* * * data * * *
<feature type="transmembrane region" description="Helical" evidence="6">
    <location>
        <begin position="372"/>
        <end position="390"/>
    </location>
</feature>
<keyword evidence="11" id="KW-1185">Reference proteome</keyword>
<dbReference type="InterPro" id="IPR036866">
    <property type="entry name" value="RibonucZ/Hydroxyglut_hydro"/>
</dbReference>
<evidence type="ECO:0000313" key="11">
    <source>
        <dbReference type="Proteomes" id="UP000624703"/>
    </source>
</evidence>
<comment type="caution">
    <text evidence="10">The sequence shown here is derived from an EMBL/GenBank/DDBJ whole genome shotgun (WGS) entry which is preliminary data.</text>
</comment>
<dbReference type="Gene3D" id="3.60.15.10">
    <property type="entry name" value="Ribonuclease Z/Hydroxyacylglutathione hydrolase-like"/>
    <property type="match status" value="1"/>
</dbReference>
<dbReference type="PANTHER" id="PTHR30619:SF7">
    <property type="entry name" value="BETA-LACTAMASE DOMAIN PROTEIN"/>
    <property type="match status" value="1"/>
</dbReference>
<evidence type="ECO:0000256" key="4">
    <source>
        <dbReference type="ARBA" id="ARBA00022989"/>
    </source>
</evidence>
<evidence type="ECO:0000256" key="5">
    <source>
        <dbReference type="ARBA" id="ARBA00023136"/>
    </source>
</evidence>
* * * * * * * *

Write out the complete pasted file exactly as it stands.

<feature type="transmembrane region" description="Helical" evidence="6">
    <location>
        <begin position="372"/>
        <end position="390"/>
    </location>
</feature>
<keyword evidence="11" id="KW-1185">Reference proteome</keyword>
<dbReference type="InterPro" id="IPR036866">
    <property type="entry name" value="RibonucZ/Hydroxyglut_hydro"/>
</dbReference>
<evidence type="ECO:0000313" key="11">
    <source>
        <dbReference type="Proteomes" id="UP000624703"/>
    </source>
</evidence>
<comment type="caution">
    <text evidence="10">The sequence shown here is derived from an EMBL/GenBank/DDBJ whole genome shotgun (WGS) entry which is preliminary data.</text>
</comment>
<dbReference type="Gene3D" id="3.60.15.10">
    <property type="entry name" value="Ribonuclease Z/Hydroxyacylglutathione hydrolase-like"/>
    <property type="match status" value="1"/>
</dbReference>
<dbReference type="PANTHER" id="PTHR30619:SF7">
    <property type="entry name" value="BETA-LACTAMASE DOMAIN PROTEIN"/>
    <property type="match status" value="1"/>
</dbReference>
<evidence type="ECO:0000256" key="4">
    <source>
        <dbReference type="ARBA" id="ARBA00022989"/>
    </source>
</evidence>
<evidence type="ECO:0000256" key="5">
    <source>
        <dbReference type="ARBA" id="ARBA00023136"/>
    </source>
</evidence>